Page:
About the course
This advanced course focuses on enabling you to become proficient in communicating across a range of different disciplines and delivering optimised engineering solutions using an integrated multidisciplinary mechatronics approach. You will be exposed to a broad range of engineering disciplines, be able to solve multidisciplinary mechatronics problems and develop the skills to apply a mechatronic approach to the solution of technical problems.
Reasons to Study
• Accredited by the Institution of Engineering and Technology (IET)
ensuring you will benefit from the highest quality teaching, and graduate with a recognised qualification
• Graduate employability
Mechatronic engineers are in high demand as more industries seek to apply advances across a range of engineering disciplines
• Enjoy access to state-of-the-art facilities
including dedicated mechanical, electrical and electronic laboratories especially suited for mechatronics, as well as an for the manufacture of student designs
• Industry placement opportunity
you can chose to undertake a year-long work placement, gaining valuable experience to enhance your practical and professional skills further
• Work with leading research groups
you will be offered opportunities to work on projects with research groups within the faculty, including the Centre for Advanced Manufacturing Processes and Mechatronics, that are engaged in high-class, research and industrial collaboration and consultancy
• Course content relevant to modern day practice
our research informs our teaching, ensuring the course content covers current industry topics and issues
• Excellent graduate prospects
graduates enjoy exciting career opportunities in a range of fields such as robotics and automation, manufacturing, aerospace, material processing, energy and power.
First semester (September to January)
• Mechatronic Systems - Engineering and Design
• Engineering Business Environment and Energy Studies
• Programming and Software Engineering
Second semester (February to May)
• Machine Vision, Robotics and Flexible Automation
• Engineering Systems: Dynamics and Control
• Microprocessor Applications and Digital Signal Processing
• Research Methods
Individual Project (Stage three)
This research can be industrially-based or linked to an industrial partner, attached to one of the mechatronic-related research teams within the faculty or in other collaborating institutions. The research project should be in an area relevant to Mechatronics, where clear evidence of the ability to solve a real multidisciplinary problem is demonstrated. The project assessment involves a formal presentation, production of a technical paper and a thesis.
We offer a great opportunity to boost your career prospects through an optional one year placement as part of your postgraduate studies. We have a dedicated Placement Unit which will help you obtain this. Once on your placement you will be supported by your Visiting Tutor to ensure that you gain maximum benefit from the experience. Placements begin after the taught component of the course has been completed - usually around June - and last for one year. When you return from your work placement you will begin your dissertation.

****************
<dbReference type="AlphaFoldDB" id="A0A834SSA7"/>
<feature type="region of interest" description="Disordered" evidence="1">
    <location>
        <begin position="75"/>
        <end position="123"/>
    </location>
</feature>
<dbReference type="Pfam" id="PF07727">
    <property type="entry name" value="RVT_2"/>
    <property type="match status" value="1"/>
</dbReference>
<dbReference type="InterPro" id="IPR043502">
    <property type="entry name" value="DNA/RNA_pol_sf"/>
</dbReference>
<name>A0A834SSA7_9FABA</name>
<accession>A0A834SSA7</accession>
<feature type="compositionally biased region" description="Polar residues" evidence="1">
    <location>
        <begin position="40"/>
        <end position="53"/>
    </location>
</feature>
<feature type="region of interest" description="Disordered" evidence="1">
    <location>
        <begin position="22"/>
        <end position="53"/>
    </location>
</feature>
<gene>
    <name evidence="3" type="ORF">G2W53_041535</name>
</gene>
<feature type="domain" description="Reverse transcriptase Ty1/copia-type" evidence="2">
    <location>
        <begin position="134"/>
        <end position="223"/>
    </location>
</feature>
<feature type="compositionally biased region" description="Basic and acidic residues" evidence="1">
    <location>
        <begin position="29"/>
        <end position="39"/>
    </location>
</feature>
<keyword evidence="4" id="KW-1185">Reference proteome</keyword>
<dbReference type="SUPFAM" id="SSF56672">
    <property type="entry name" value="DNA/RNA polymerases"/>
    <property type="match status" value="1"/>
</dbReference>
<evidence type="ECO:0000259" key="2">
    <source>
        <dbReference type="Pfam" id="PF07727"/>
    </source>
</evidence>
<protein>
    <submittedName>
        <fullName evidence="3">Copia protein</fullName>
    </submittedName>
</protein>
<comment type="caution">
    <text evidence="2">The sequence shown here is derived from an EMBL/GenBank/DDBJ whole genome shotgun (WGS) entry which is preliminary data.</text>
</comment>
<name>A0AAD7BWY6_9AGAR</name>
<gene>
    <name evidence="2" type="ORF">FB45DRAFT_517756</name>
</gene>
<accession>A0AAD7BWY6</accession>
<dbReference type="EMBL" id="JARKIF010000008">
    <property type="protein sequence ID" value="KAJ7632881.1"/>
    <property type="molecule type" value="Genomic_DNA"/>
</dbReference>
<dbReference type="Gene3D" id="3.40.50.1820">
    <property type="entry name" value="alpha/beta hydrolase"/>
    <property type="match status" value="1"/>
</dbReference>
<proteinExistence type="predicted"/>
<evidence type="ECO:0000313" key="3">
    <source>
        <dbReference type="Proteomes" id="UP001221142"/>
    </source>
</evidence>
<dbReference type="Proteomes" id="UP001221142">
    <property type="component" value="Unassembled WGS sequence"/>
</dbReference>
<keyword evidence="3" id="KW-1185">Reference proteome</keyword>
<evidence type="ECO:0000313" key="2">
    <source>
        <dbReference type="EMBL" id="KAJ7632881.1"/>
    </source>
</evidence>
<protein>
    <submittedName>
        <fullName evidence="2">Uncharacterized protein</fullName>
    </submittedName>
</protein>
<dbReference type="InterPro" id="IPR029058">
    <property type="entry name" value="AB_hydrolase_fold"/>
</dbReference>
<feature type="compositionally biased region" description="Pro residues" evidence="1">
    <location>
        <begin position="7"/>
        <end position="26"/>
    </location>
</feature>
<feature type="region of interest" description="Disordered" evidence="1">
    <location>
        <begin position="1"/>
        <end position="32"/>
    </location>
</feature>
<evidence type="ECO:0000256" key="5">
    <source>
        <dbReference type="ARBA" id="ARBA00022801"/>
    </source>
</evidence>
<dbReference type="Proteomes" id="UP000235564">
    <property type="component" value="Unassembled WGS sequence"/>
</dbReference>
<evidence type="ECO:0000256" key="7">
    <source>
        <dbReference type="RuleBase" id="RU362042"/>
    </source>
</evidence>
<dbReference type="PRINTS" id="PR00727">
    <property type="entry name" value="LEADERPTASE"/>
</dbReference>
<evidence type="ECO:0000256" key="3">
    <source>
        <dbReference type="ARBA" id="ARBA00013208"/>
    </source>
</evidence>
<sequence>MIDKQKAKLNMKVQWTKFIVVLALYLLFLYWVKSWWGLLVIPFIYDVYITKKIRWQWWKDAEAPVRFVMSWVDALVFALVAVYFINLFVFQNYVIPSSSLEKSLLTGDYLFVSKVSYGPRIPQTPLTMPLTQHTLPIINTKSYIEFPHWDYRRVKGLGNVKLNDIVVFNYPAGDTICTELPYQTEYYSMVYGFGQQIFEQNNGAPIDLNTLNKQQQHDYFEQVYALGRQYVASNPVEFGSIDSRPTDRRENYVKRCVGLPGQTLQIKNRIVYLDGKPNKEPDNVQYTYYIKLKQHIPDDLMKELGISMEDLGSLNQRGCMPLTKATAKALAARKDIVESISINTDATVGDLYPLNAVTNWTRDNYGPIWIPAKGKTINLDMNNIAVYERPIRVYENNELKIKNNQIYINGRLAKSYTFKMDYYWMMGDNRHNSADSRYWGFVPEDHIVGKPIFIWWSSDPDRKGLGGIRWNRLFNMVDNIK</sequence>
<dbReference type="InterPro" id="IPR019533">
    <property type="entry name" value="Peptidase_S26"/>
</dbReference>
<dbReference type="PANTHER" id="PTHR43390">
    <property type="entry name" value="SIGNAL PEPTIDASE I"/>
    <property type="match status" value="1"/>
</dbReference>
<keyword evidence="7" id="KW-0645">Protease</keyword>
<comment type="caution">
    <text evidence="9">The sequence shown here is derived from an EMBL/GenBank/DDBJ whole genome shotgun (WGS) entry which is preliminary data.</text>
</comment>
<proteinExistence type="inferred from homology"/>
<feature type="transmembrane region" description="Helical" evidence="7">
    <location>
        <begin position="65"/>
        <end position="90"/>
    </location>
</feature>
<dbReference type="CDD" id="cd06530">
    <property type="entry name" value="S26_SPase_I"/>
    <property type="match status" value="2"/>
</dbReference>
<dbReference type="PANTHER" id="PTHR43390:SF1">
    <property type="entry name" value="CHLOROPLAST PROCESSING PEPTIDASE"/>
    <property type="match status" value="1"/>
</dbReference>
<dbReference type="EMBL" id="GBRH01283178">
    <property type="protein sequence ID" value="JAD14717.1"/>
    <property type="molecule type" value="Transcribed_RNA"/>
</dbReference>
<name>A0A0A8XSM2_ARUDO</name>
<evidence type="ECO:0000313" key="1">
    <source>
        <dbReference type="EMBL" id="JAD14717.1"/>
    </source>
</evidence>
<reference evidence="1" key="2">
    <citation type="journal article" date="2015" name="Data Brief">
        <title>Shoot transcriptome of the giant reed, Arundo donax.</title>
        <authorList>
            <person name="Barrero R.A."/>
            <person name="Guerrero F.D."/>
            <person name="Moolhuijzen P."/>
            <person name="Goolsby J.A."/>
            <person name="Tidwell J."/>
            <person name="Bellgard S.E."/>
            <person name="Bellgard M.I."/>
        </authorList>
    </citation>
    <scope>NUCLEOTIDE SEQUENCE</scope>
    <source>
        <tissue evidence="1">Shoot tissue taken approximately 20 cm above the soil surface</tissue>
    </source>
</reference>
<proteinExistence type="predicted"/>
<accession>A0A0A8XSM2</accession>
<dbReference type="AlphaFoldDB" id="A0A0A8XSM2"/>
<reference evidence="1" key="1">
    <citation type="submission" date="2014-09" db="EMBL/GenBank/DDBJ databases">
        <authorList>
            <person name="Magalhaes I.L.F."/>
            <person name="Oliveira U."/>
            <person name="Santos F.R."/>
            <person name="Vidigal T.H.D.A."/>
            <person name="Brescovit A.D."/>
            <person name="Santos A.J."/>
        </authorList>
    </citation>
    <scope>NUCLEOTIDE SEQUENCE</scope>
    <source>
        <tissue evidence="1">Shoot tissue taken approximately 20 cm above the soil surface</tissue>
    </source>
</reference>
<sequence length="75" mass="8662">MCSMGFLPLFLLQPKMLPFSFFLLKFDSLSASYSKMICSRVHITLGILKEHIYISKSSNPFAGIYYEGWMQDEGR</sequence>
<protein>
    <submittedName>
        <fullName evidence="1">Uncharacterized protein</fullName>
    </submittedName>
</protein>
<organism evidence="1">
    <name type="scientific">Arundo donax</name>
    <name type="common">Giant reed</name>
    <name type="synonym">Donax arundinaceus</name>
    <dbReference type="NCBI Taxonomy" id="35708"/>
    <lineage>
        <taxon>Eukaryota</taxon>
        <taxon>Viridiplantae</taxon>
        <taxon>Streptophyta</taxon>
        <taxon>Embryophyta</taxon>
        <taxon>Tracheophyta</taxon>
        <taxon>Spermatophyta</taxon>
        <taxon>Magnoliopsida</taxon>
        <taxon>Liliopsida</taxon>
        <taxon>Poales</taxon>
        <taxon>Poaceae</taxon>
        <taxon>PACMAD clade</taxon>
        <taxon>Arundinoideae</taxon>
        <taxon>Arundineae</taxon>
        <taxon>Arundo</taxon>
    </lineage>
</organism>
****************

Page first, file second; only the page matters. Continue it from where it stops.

Teaching and assessment
Teaching is delivered through a variety of methods including lectures, tutorials and laboratories. You will be expected to undertake self-directed study.
For taught sessions you will attend eight modules with a total of 48 hours (four hours per week for 12 weeks each), with eight hours per module per week of average additional self-directed study. For the individual project you normally will spend 13 weeks working five days (eight hours per day) a week to complete it, and have one hour per week contact time with your supervisor.
Research is carried out by the Mechatronics Research Centre, which holds a considerable number of UK and EU research project grants and has collaborative research links with more than 100 national and international organisations. The group is internationally regarded and specialises in machine design, control and simulation, fluid power systems and motion control.
As part of your studies, you will be offered opportunities to work on projects with research groups within the faculty that are engaged in high-class, leading-edge research and industrial collaboration and consultancy.
During the project element of the course, the Intelligent Machines and Automation Systems (IMAS) Research Laboratory provides access to dedicated research facilities
To find out more
To learn more about this course and DMU, visit our website:
Postgraduate open days: http://www.dmu.ac.uk/study/postgraduate-study/open-evenings/postgraduate-open-days.aspx
Applying for a postgraduate course: http://www.dmu.ac.uk/study/postgraduate-study/entry-criteria-and-how-to-apply/entry-criteria-and-how-to-apply.aspx
Funding for postgraduate students http://www.dmu.ac.uk/study/postgraduate-study/postgraduate-funding-2017-18/postgraduate-funding-2017-18.aspx
You should have the equivalent of a British Honours degree (2:2 minimum) in a relevant subject such as electrical, electronic, mechanical, computer or software engineering or a physical science discipline. If you don't have formal academic qualifications but have extensive industry experience you will be considered individually.